In 10 Days, Akpos Gets The Girl Again, Except…
In the end, Akpos walks away with the pretty damsel. Unlike the earlier encounters, however, he has to fight tooth and nail, like James Bond, to keep the girl. And for the first time in the series, it is not the girl he meets during the adventure to the foreign land; it is the woman he travels with, whom he almost loses. 10 Days In Sun City is the most intelligent of all three of AY Makun’s Travel adventure films, which are, admittedly good entertainment, but are not known for their intelligence. It’s the only one with some depth and content. 30 Days in Atlanta was for laughs. A Trip to Jamaica was meant to be the same, except that there’s a police intervention, for a fuzzy crime escapade. 10 Days In Sun City is the first of the series not written by Makun and that may, perhaps be the reason for the breadth of fresh air. It pays homage to old fashioned filial love and declares that loyalty should not be only about N30 billion in your account. The South African input in the film is surprisingly subpar; Sun City does not come across in a tiny fraction of its well-advertised glory; the local actors are not exactly actors in the way we know South African actors to be and how do you have an investment conference in Sun City, in 2017, without a single white man in the audience?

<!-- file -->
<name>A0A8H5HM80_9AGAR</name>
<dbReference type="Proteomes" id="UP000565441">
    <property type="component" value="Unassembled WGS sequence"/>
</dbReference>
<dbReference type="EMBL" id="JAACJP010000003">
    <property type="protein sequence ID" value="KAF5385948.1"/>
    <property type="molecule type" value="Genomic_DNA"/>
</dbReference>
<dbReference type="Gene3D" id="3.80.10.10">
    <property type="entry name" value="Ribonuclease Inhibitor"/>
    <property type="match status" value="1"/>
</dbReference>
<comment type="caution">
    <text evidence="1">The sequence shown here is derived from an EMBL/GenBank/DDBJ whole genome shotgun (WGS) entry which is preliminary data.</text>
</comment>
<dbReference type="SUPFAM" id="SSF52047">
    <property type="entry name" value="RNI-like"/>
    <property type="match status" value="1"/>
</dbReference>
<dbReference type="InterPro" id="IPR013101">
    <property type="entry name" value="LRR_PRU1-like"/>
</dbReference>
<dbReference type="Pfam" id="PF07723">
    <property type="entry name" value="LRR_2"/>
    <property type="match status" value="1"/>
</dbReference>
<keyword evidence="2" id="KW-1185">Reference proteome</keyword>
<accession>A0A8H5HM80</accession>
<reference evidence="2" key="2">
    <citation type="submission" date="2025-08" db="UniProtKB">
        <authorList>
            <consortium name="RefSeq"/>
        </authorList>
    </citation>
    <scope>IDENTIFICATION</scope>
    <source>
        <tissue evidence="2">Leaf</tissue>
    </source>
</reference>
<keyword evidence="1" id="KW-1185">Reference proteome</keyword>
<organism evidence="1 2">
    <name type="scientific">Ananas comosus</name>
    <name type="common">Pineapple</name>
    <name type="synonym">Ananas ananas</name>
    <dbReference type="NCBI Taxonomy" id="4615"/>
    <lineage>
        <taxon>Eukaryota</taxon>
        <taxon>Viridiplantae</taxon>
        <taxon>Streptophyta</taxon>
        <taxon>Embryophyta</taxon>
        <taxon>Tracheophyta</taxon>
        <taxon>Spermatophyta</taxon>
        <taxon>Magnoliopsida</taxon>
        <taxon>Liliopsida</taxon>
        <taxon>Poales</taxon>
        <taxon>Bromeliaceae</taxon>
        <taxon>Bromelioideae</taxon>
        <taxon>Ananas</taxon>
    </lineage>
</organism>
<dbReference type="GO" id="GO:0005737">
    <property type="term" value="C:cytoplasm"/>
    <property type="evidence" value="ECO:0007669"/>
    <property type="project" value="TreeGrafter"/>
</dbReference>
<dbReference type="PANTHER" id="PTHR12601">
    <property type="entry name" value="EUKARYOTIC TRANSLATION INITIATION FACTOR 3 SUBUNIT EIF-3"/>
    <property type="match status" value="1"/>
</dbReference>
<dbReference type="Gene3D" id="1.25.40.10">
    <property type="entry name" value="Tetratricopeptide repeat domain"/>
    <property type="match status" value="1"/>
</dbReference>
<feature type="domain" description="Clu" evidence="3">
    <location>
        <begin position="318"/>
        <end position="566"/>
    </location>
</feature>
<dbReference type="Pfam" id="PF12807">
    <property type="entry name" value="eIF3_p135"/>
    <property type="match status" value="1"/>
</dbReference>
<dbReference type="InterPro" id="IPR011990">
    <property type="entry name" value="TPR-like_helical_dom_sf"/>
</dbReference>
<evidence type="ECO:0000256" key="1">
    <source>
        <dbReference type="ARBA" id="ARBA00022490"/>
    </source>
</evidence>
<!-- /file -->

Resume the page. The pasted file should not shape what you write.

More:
• Compiled by staff of Festac News Agency